Yet there are a number of elements of collective decision letting it continue in forest villages, clearly visible in labour sharing during agricultural planting and harvest seasons, collective fishing, shared responsibility of taking all village cattle for grazing in forest, and during community festivals. These can provide nodes of learning.

Further, in degraded and barren areas that constitute “new” or restored commons, community management needs to first focus on forest regeneration, and then on devising appropriate management and benefit sharing mechanisms, decided through collective decision making.

In such context, there is a real need that learning be transmitted from community to community within regions, as is now happening in the forests around Menda Lekha in Maharashtra.

The threat of industries encroaching on community resources continues to loom large, and communities need to be networked, so they can be collectively empowered to challenge such private efforts at forest grabs.

A number of parliamentarians are also active and sensitive towards this issue. Progressive judicial judgments such as the Niyamgiri case have also strengthened the case for community forestry.

This is a time of promise, but the coming decades will be a crucial testing ground. We have to find ways of dealing with the coupled challenges of climate change, environmental degradation, economic growth and increasing social inequalities. Forest commons will play a critical role facilitating the resilience of India’s response.

What will it take to fulfill promise of the commons?

Policy debates have so far focused on the issue of tenure – an extremely important issue. But tenure, though essential, is not enough. We need an expanded focus on institutional empowerment.

Wherever traditional institutions are effective, new institutional arrangements needs to build on these instead of crowding them out and replacing these with new systems, devised from the outside, which will be less effective.

In addition, there are also customary norms that need to be challenged, such as those that deter the participation of women, youth and underprivileged caste groups, that exist in many traditional institutions.

We need to facilitate the conditions for bottom up transfer of learning from one local institution to another, on norms, rules and practices that fit local social and cultural contexts. Further, capacity building inputs from researchers, government agencies and civil society can be very helpful, as can be the addition of technology inputs.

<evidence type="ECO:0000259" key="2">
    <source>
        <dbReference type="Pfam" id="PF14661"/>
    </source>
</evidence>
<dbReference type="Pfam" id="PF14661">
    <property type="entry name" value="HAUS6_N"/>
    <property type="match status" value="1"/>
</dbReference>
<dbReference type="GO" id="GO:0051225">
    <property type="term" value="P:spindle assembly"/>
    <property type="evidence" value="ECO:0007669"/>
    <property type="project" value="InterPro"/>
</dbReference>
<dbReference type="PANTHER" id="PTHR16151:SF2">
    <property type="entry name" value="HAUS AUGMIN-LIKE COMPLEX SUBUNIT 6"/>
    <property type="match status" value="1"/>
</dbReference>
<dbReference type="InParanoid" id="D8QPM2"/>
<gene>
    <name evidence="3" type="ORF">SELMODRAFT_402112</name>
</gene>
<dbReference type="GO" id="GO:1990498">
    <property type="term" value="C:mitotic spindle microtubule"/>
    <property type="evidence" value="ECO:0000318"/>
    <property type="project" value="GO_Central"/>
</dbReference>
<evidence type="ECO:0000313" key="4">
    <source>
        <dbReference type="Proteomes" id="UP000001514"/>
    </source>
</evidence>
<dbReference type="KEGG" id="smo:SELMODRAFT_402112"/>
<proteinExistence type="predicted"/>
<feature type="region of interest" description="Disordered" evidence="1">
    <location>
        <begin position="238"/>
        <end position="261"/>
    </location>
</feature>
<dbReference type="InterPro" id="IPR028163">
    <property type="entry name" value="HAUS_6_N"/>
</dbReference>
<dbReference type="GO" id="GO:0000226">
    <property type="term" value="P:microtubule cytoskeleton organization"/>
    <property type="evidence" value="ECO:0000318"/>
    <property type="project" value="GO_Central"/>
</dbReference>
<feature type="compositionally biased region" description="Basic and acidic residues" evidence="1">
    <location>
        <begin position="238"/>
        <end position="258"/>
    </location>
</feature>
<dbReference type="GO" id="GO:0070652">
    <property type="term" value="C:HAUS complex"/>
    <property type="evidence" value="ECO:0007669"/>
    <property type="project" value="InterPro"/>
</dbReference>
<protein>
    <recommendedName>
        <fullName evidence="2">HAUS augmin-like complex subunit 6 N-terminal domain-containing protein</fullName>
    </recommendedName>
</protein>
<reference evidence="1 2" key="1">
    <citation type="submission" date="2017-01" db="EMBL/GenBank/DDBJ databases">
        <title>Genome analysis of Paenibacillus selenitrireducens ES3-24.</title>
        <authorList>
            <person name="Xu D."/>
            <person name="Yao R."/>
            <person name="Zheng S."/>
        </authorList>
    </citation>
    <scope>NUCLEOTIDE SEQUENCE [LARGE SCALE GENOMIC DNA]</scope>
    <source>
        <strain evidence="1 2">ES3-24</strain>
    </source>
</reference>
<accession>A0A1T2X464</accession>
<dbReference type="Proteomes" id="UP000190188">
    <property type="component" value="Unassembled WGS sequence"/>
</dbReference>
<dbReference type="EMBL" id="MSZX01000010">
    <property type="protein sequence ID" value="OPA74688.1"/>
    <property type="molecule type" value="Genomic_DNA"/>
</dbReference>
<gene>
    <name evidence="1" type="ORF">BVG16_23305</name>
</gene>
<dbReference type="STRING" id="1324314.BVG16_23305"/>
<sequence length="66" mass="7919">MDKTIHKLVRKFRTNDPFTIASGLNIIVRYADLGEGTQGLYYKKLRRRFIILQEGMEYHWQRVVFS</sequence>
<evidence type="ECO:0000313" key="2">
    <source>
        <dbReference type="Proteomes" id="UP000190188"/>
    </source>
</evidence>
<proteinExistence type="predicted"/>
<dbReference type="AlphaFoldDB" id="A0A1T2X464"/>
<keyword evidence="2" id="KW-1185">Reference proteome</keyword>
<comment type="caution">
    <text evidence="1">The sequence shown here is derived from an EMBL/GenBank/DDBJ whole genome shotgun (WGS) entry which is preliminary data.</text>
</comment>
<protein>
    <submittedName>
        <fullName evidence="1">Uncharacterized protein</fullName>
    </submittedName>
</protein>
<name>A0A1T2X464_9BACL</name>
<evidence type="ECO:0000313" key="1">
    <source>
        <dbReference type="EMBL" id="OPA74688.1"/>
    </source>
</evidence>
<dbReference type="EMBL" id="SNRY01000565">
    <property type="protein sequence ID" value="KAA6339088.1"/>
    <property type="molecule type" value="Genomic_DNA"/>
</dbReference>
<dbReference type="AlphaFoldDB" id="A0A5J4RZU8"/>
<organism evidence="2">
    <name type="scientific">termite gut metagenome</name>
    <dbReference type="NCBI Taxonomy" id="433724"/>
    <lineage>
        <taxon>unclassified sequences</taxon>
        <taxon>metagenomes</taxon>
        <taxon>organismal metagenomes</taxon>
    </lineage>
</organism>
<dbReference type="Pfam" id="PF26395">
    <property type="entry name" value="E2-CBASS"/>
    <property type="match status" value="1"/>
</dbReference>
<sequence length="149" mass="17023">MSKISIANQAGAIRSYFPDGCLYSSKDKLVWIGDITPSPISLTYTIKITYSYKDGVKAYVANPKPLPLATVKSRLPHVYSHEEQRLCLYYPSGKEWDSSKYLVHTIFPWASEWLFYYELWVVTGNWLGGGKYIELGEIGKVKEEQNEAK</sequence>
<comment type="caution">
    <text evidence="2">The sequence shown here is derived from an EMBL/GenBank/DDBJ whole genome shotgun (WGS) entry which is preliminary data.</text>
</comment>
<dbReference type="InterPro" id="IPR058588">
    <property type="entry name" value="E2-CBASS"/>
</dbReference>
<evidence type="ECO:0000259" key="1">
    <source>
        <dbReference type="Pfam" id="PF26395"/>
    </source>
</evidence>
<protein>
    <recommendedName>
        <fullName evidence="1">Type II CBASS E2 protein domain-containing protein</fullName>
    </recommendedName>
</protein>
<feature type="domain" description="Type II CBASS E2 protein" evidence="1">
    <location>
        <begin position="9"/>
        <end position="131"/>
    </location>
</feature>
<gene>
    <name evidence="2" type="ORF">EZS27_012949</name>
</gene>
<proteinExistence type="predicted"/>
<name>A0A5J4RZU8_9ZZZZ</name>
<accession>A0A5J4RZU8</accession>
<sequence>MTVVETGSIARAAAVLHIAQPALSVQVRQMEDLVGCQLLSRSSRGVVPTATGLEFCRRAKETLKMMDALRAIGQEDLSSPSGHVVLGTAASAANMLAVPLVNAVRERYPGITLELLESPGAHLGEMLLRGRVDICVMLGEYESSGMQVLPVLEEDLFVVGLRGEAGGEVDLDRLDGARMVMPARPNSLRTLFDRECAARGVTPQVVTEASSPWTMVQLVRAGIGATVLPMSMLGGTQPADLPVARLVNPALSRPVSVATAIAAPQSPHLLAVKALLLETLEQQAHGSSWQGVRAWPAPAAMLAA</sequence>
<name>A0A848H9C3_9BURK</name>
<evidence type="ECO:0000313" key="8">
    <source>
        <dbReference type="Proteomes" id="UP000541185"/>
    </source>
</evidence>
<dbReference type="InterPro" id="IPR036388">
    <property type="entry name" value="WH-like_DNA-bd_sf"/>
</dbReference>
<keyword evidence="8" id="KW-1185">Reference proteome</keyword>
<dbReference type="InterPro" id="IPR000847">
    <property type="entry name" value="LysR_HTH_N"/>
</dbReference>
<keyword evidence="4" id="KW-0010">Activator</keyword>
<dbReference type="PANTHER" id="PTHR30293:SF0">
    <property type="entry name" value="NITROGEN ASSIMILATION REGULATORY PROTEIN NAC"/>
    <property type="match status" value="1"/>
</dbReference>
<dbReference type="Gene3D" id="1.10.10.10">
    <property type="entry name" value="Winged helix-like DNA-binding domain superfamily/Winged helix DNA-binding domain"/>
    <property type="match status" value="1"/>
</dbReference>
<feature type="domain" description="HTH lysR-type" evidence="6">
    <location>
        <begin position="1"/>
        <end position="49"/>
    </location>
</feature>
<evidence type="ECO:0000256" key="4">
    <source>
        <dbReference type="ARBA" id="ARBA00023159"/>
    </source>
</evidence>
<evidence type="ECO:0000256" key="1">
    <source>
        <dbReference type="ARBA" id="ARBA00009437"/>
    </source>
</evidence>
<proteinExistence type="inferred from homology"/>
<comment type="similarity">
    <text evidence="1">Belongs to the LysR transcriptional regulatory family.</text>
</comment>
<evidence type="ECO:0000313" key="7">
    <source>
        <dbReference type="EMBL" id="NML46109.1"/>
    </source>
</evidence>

Networks of effective and active institutions built on local norms will need to be integrated with new knowledge on ecological monitoring, participatory mapping, and modern economic practices of accounting — aspects which traditional communities have not dealt with, but which are extremely important in helping to keep community forestry practices sustainable and equitable in the modern age.

Such experiments are taking place in a few locations in Uttarakhand, Maharashtra, Odisha and other parts of the country. A number of state academic institutions and civil society organisations have created networks in collaboration with local communities to train local youth in states like Maharashtra.

The Foundation for Ecological Security — which works with federations of village associations, in states like Rajasthan, Odisha, Karnataka and Andhra Pradesh — serves as an example. It has worked with researchers from the International Food Policy Research Institute and Arizona State University to devise and conduct experimental field “games” in forest-dependent villages in Rajasthan.

These games help local communities understand how their models of forests, and institutional rules and norms for communication, monitoring and sanctioning, can be used more effectively for community forest management.

In popular imagination, commons often assume connotations of ‘tragedy’. This narrative completely obscures the fact that large parts of the country, especially in the most deprived and poverty-stricken areas, are under commons governance.

Many lives and precarious livelihoods depend on commons. We need to flip the narrative of the tragedy of the commons, and focus instead on the promise of the commons, by working collaboratively to strengthen local institutions and bottom-up governance mechanisms.

Such an approach is essential for India to achieve its nationally determined climate change targets, in conjunction with equally important issues of social justice and economic/distributive justice, by protecting ecology along with local livelihoods.

Courtesy: Down To Earth